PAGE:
What is vision impairment?

Have you ever wondered what exactly is vision impairment? Maybe you’d like to know the difference between being totally blind or legally blind. And what is 20-20 vision?

If you or someone you care about is diagnosed with blindness or vision impairment, all of these terms can be daunting. Here we explain some key terminology to help you through.

Vision Impairment

A vision impairment is technically defined as a limitation of one or more function of the eye, or visual system.

This means, a person with vision impairment, or low vision, does have some useful vision, however their vision loss is severe enough to affect their everyday life. This can include affecting a person’s ability to perform vocational, recreational and/or social tasks. Low vision can’t usually be corrected to normal vision with regular glasses.

Totally Blind

A person who is considered totally blind has no measureable or useable vision, and no light perception.

Legally Blind

Legally blind is a term used by the Australian Government to identify people who are eligible for special benefits and services. If you’re legally blind, it doesn’t always mean you are totally blind, it means that you can’t see things clearly. Vision is tested one eye at a time, using a standard letter chart to assess your visual acuity. The chart has a line of letters in different sizes and the person is asked to read them from top to bottom.

How is Vision Impairment measured?

Visual Acuity

Visual acuity is a measure of what the eye is able to see at a set distance. In metric terminology it’s 6 metres for distance vision and 33 centimetres for near vision. Normal vision acuity is classed as 6/6 in metres. The first number shows the distance of the person from the chart in metres, while the second number shows the measured result.  6/60 means that a person six metres from the chart is seeing what a person with ‘normal vision’ can see at sixty metres.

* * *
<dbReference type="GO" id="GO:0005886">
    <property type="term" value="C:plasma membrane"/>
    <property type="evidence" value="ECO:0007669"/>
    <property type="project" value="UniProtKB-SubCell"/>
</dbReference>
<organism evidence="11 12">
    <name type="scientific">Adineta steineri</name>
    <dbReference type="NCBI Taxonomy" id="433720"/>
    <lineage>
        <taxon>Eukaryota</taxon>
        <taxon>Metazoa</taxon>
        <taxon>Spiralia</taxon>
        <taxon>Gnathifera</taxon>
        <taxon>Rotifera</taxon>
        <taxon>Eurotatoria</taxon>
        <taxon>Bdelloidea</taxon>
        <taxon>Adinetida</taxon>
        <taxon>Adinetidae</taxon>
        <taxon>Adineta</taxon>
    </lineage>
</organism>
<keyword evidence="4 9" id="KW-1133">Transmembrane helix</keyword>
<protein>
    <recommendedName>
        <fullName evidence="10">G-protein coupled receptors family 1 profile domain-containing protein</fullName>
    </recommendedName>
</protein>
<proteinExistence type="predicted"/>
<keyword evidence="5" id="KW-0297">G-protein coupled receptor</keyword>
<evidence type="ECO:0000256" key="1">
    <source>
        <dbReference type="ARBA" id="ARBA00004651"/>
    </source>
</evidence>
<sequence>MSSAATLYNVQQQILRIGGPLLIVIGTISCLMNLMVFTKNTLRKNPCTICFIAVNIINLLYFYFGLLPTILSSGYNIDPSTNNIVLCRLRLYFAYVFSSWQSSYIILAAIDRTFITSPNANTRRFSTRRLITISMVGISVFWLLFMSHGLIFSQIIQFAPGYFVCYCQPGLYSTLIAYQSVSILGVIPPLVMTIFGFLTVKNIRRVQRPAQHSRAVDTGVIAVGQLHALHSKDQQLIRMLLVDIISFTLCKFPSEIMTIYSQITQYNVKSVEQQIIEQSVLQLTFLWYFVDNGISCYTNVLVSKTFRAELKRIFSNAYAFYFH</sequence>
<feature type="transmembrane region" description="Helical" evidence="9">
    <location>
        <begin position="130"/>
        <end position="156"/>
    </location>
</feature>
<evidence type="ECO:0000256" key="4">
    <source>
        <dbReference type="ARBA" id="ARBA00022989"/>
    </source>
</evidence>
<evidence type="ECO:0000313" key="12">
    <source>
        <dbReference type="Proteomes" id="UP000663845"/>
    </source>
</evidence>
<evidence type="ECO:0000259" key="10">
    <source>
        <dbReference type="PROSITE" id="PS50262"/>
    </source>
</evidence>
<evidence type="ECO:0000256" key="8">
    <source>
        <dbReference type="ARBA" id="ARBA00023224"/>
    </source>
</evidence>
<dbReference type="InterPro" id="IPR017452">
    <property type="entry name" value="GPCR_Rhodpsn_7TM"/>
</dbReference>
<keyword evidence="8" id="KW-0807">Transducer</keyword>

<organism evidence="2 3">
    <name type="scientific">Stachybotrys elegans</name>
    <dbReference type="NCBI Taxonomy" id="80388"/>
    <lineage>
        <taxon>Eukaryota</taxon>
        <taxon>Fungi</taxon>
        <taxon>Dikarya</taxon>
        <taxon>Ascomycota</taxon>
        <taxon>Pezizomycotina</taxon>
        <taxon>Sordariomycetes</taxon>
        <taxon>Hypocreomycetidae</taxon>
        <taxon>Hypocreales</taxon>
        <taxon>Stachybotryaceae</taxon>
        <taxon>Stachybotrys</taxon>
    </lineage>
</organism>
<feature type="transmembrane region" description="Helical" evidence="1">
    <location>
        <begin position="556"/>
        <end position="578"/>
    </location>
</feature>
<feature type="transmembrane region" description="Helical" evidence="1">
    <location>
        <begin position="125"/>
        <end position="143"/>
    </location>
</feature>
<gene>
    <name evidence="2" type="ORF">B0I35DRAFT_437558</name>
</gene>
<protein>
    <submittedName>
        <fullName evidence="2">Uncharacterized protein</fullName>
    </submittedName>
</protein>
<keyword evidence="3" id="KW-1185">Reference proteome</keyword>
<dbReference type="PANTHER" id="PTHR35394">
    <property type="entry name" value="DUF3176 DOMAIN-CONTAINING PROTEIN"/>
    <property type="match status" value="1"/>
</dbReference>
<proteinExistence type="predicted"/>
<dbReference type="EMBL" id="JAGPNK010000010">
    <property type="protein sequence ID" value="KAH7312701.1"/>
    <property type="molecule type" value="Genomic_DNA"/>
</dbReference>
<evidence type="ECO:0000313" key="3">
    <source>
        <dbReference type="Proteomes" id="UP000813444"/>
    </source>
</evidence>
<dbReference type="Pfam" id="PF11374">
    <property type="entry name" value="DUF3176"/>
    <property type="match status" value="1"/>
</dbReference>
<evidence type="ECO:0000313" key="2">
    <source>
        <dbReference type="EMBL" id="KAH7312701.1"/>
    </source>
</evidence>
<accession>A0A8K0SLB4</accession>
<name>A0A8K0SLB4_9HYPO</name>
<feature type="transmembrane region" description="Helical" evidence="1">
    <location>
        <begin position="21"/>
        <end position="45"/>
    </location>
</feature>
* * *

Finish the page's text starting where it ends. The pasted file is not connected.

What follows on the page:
Many people will have heard the term 20/20 which is the same concept, but the measurements are in feet. It means you can clearly see an object 20 feet away. If you’re legally blind, your vision is 20/200, so if an object is 200 feet away, you have to stand 20 feet from it in order to see it clearly. A person with normal vision can stand 200 feet away and see that object perfectly. While many people will have heard the term 20/20, in Australia the metric measurement, 6/6 is fast becoming the common terminology.

Visual Field

Visual field includes a person’s peripheral vision in the measurement of their vision. That is, what can be seen all around while looking straight ahead. Visual fields can be measured using standardised tests.

Levels of vision and eye conditions

A person who cannot see at six metres what a normally sighted person can see at 60 metres, is considered legally blind. A person who is legally blind is someone who has less than 6/60 vision in their better eye or has a field of vision restricted to 20 degrees in diameter or less, compared to the normal field of vision of 180 degrees, or a combination of both reduced visual acuity and field of vision.

Some common eye conditions, such as Retinitis Pigmentosa (RP) affect mainly the visual fields, while Stargardt Disease and Macular Degeneration (MD) affect mainly visual acuity or central vision. People with RP and MD develop a complete loss of all sight, most retain at least limited vision. Depending on the degree of this limitation, the person may have legal blindness, however, they’ll still have the capacity to get around and do things.

Find out more

Learn more about the most common eye conditions we provide support for. If you have concerns about your vision, our low vision assessment services can offer support and further advice. Or you may like to find out more about financial entitlements for people who are legally blind.